The conversation continued well after Kennedy lost patience, and left. In the politics of going to the Moon got even more challenging than they were in Webb was worried about the scientific community, many of whom felt that a space program that sent humans into space would consume huge amounts of federal money that could be used for scientific research with more immediate value on Earth. In April, in an editorial in the prestigious journal Science , the editor, Philip Abelson, provided precisely the cerebral, almost disdainful critique Webb had been hearing in his conversations with scientists.
Abelson walked through the justifications—military value, technological innovation, scientific discovery and the propaganda value of beating the Russians—and dismissed each in turn. The first lunar landing will be a great occasion; subsequent boredom is inevitable. On June 10, Abelson was among a group of ten scientists called to testify, over two days, before the Senate Committee on Aeronautical and Space Sciences about the future of Apollo. I believe that [Apollo] may delay the conquest of cancer and mental illness. The Moon has been there a long time, and will continue to be there a long time.
As it happens, on that day NASA announced the end of the Mercury program, the small capsules with just a single astronaut. Next up, the much more sophisticated, and much more ambitious, missions of Gemini. Only President Kennedy and Jim Webb were present. This meeting with Webb was long—46 minutes. The question was how to sustain Apollo during what were clearly going to be years of spending without years of excitement.
A real tough job. This huge project he had set in motion. It would also have been a moment of political calculation. How do you possibly hang on to a discretionary program of such enormous scale, already under fire, through four more budget cycles? How could he talk with enthusiasm about space, when there were no spaceflights for anyone to be enthusiastic about? In fact Kennedy saw only one strategy for protecting Apollo, an extension of the very first reasoning behind the Moon race.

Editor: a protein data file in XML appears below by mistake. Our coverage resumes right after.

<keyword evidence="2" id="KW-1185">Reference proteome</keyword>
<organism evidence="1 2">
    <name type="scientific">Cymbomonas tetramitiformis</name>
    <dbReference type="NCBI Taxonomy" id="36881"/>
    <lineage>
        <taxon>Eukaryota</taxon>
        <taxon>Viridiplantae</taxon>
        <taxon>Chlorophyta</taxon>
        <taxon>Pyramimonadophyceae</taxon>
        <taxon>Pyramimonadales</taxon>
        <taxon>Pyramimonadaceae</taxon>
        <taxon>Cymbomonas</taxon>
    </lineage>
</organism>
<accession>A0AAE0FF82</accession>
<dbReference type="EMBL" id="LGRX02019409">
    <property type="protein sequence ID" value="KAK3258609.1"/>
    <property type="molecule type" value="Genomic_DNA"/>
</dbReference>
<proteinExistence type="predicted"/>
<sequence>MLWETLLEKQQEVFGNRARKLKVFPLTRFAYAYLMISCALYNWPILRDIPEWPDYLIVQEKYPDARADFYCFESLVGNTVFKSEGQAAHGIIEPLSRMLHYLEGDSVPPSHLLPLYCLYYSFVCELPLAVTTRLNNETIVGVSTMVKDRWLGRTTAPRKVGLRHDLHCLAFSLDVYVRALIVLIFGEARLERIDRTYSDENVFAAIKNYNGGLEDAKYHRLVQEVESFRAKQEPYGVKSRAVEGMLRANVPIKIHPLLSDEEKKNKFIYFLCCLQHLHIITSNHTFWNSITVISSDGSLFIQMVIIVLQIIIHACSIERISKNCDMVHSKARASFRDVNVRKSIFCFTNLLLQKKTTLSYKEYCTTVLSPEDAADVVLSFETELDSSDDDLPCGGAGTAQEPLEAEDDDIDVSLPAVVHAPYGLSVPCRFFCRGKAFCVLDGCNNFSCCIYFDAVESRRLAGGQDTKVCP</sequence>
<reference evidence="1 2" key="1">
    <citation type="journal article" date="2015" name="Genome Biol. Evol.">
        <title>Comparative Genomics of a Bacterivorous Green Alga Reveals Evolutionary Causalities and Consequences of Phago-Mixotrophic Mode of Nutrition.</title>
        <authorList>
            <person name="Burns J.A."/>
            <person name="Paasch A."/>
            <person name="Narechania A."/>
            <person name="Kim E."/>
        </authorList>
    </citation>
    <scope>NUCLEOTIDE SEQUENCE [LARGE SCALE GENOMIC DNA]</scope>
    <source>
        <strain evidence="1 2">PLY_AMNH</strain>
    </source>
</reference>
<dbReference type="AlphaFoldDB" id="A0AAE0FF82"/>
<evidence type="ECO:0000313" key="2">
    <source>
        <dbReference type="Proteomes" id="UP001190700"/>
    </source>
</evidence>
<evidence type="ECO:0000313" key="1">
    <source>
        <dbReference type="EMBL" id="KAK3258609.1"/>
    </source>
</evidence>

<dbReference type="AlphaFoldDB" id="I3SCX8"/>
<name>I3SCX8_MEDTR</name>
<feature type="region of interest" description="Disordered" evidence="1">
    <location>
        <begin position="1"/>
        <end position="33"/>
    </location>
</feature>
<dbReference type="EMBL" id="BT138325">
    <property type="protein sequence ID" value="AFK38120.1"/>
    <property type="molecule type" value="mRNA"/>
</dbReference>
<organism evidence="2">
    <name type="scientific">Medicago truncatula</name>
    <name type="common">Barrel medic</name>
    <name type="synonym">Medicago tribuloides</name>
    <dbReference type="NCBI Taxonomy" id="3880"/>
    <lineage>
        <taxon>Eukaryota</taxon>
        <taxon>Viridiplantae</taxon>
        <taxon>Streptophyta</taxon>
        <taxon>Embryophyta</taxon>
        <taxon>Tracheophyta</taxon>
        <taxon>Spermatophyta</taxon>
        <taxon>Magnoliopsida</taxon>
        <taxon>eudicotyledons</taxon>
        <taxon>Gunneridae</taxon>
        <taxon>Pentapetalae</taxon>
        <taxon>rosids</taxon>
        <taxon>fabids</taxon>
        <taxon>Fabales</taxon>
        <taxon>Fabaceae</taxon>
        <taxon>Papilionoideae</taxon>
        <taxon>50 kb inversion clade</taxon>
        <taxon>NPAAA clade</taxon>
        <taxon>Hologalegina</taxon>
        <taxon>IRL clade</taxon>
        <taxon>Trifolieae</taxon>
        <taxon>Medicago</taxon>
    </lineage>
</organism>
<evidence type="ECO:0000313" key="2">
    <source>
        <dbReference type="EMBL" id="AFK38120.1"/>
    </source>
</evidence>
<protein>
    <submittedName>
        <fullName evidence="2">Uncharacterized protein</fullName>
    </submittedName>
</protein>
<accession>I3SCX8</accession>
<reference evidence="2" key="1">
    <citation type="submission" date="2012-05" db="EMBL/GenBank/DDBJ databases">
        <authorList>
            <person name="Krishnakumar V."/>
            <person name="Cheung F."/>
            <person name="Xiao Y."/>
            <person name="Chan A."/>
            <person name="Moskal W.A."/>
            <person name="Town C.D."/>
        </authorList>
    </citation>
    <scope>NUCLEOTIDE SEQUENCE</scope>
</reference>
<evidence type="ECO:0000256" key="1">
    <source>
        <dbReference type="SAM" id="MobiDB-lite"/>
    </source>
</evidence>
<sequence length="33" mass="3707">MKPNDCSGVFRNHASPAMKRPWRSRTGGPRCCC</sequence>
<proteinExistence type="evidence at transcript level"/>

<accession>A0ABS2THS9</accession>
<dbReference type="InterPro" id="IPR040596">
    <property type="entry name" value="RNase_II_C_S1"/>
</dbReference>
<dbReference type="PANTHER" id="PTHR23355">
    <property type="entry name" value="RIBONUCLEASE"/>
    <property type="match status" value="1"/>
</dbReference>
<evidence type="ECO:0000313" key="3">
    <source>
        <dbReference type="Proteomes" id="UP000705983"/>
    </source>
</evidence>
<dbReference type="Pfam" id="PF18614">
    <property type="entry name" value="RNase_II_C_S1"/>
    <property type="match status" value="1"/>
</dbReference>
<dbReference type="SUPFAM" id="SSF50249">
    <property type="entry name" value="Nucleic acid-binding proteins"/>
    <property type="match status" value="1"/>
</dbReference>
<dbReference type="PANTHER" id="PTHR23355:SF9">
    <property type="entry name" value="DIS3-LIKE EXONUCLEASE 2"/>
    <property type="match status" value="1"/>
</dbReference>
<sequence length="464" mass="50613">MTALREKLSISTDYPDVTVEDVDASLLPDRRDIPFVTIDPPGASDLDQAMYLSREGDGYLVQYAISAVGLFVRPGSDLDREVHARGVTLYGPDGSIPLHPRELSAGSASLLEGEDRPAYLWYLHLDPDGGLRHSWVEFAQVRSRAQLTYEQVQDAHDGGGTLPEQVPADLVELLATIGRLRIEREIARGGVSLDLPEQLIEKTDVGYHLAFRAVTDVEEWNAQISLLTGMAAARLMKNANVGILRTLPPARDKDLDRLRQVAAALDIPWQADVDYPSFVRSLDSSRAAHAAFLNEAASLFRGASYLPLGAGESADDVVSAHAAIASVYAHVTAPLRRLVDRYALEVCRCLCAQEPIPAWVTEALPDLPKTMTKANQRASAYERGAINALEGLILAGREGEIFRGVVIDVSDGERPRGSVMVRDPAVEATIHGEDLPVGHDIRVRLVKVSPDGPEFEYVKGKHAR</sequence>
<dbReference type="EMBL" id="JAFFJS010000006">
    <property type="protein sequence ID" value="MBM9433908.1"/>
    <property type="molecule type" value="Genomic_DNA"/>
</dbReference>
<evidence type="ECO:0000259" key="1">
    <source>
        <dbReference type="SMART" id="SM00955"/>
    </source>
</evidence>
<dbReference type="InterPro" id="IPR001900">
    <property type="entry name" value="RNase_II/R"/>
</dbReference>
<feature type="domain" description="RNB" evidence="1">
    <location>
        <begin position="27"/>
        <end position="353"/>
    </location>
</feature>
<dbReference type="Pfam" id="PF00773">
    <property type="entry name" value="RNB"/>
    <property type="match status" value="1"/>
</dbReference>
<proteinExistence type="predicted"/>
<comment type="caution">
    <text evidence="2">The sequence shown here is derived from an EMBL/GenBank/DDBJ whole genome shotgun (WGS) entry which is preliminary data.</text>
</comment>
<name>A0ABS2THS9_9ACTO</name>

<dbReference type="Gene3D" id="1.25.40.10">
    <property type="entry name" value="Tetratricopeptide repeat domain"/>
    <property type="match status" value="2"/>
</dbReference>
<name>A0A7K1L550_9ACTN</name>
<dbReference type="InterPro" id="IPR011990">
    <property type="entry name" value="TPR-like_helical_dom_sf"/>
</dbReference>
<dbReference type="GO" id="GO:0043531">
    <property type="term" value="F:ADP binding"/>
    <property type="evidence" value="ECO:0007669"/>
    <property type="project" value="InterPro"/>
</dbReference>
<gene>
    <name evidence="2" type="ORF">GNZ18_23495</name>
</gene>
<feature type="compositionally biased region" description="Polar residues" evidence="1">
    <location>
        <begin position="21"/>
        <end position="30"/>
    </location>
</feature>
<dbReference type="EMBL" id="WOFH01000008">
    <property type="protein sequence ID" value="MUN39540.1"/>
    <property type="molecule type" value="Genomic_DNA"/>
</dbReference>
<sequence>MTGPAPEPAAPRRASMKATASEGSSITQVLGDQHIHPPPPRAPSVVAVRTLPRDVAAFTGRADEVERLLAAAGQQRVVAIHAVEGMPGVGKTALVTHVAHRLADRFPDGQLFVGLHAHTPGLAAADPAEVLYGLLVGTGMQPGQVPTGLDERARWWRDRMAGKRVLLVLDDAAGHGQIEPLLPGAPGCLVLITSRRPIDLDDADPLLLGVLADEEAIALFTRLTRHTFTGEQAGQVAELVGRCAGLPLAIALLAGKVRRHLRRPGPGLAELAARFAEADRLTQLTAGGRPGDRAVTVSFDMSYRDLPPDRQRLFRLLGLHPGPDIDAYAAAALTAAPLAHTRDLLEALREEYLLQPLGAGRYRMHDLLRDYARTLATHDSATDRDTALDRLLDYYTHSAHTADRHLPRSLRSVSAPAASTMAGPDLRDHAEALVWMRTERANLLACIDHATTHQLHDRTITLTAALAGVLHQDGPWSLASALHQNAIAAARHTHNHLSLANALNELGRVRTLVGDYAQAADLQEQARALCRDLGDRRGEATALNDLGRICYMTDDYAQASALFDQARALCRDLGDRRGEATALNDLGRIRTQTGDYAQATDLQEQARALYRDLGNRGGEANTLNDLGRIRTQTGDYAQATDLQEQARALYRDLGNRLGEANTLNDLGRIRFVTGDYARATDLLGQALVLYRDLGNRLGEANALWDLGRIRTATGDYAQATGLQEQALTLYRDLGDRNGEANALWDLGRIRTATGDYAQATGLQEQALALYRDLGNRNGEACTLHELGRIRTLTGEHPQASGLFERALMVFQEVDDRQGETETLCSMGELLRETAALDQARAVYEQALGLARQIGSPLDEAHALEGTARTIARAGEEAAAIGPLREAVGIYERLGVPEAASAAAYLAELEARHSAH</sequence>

Webb went deep into the budget negotiations with Kennedy, talking about congressmen by name, but he also pulled back to remind the president of the incredible power of this kind of exploration and science for the life of Americans, for understanding how the world works, and also for the practical value of technology development, and for inspiring American students to pursue science and engineering.
He was talking about all the things that made Americans nervous after Sputnik, all the things Kennedy himself so forcefully argued in his Rice University speech. That seemed to be sending an ominous signal about the fading sense of congressional urgency and enthusiasm for reaching the Moon by the end of the decade.
So if John Kennedy had not been assassinated, would Neil Armstrong and Buzz Aldrin have stepped off the ladder of the lunar module Eagle onto the Moon on July 20, ? President Kennedy visited Cape Canaveral for the third time, on November 16, flying up from where he was spending the weekend in Palm Beach, for two hours of briefings and touring. He got to see the Saturn I rocket on its launchpad, the rocket that would, a month later, finally put into orbit a payload larger than anything the Russians could launch.
The Saturn I was scheduled to launch in December; it ended up being launched successfully on January 29, , sending ten tons into Earth orbit in a milestone considered so significant that the midday event was carried live by the TV networks. In San Antonio he dedicated a new Air Force research center devoted to aerospace medicine. In the speech that had been written for him to give in Dallas at the Dallas Trade Mart—the speech he was on the way to deliver when he was shot—Kennedy would have talked with pride about reinvigorating the U.
Under his administration, the nation was spending more money on space each year than the entire space budget for the decade of the Fifties; U. He had lots of other things he wanted to do. Six days later President Lyndon B. Johnson announced, in his somber Thanksgiving Day address to the nation, that he was renaming the space center in Florida the John F. Kennedy Space Center and renaming the piece of land it sat on Cape Kennedy. In a brief meeting the day before, Jacqueline Kennedy had asked Johnson to do that, and he had agreed. Johnson, unlike Kennedy, was an authentic believer in the space program.
In announcing the NASA budget, he reaffirmed his determination to get the nation to the Moon by By March the most sophisticated spaceship ever conceived was well along in its design. As Grumman conceived the lunar module, it was a two-stage spacecraft; the full ship would land on the Moon, but only the small upper stage and crew compartment would blast off from the Moon and return the astronauts to the command module, in orbit. So the lunar module had two rocket engines, a big one to land the ship, and a smaller one to blast the crew compartment back into orbit.
Each of those rocket engines weighed less than the engine in a typical midsize car—and each was a marvel. The descent engine could be throttled: powerful thrust to bring the lunar module down to the Moon from orbit, and lower thrust to allow the LM to hover near the surface of the Moon while the astronauts picked a final landing spot. No rocket engine before had ever had variable power. The smaller engine, which would return the astronauts to the command module, absolutely had to work when the launch command was given. So the ascent engine was a study in simplicity to reduce the number of ways it could fail.